But, fittingly for a man who likes “being seen as a bit of a maverick”, if Jones was forced to pick a standout investment, it would be Levi Roots’ Reggae Reggae Sauce, which has been flying off the shelves since its launch, and even outsold tomato ketchup in certain months of last year, according to Jones. “It’s a brand that’s about to go international,” he says.

“That single investment could pay for all of the others I’ve made in the Den.” Jones, who is worth an estimated £157m, has also backed fashion magazine Wonderland, children’s toy iTeddy, an indie band with an unfortunate moniker (Hamfatter) and, improbably, Magic Pizza, a device that ensures the centre of a pizza is cooked at the same rate as the edge, solving a problem its inventor told the Dragons was called “soggy middle”. Surely the latter was a bridge too far, even for a maverick?

“People asked me why I was investing in a hub cap with holes in, but we’ve done deals, licensed it and it’s worked,” he says. “You’ll see some wacky ones in the next series, too.”

What’s most remarkable about Jones in the flesh, other than his six-foot-seven frame, is his lack of arrogance and the obvious joy he gets from sharing his interests. “In the Den, I could invest in a sauce one minute and technology the next,” he says. “That’s like my life. One minute I’m talking about how our telecoms group is doing, the next I’m discussing a magazine, producing a TV show in America or giving an award away. It’s a real eclectic mix of activities.”

Restless streak

You’d be forgiven for assuming Jones suffers from a bad case of the restlessness that characterises many entrepreneurs. This is often accompanied by a lack of attention to detail, but Jones’ case is a notable exception, perhaps because of a bruising experience in his mid-20s. After setting up a successful tennis coaching academy in his teens (his much-documented penchant for fast cars began when he bought himself an Audi 80 sport at 18, with his first house following a year later), he made his first million from a computer business inspired by Dell.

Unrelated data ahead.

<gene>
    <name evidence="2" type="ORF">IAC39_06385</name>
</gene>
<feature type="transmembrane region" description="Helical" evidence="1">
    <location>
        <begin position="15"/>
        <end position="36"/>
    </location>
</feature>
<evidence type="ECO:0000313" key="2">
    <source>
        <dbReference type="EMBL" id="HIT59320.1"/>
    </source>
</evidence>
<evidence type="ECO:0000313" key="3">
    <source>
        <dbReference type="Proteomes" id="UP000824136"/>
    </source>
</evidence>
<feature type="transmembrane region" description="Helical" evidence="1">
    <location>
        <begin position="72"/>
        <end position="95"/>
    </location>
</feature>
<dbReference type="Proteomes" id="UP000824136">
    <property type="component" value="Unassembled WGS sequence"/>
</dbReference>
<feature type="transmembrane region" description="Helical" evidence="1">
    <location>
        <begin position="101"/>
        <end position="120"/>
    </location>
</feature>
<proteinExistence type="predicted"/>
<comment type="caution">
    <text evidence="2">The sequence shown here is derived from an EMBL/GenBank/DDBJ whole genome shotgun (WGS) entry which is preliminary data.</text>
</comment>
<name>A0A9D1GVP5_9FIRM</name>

“I just started building computers,” he says. “I knew nothing about it, but I’d read about a guy called Michael Dell, who started above his parents’ garage, and I thought that I could do the same.”

After early successes with manufacturing PCs under his own brand, he hit trouble during the recession of the early 1990s. “It was naivety. I gave people credit, and in the recession, they went bust on me,” says Jones. He lost the business and with it, his marriage, home and car. Trade credit insurance would have saved him, but for all the difficulties it was to provide a useful lesson. Jones never repeated the mistake and his ambitions remained undimmed, but first he needed a job.

He wrote to Romano Arteoli, applying for the vacant managing director position at Lotus Cars, despite lacking any relevant experience. He failed, but did get a job at Siemens, and within 12 months was head of its computer business in the UK.

“I was quite happy to camp out in Germany to get the answers I wanted. I’d fly over at seven o’clock when most people would prefer to be at home. I would do 15 hours a day and I wouldn’t take ‘no’ for an answer,” he recalls. “There’s a lot to be said for being entrepreneurial in a corporate.”

Next, Jones ran logistics at John Caudwell’s Phones 4U for a year, before walking out to start Phones International in direct competition with his old boss. The combination of his entrepreneurial drive and newly found commercial nous drove rapid growth at the firm, initially focusing on the distribution of Ericsson products, quickly becoming its biggest customer in Europe.

At the end of its first year, the company turned over £14m, hitting £140m just three years later, earning it a place on the Fast Track and Jones an entry in the Rich List. Now, the group encompasses three operating companies, which distribute, operate and service telecoms equipment around the world.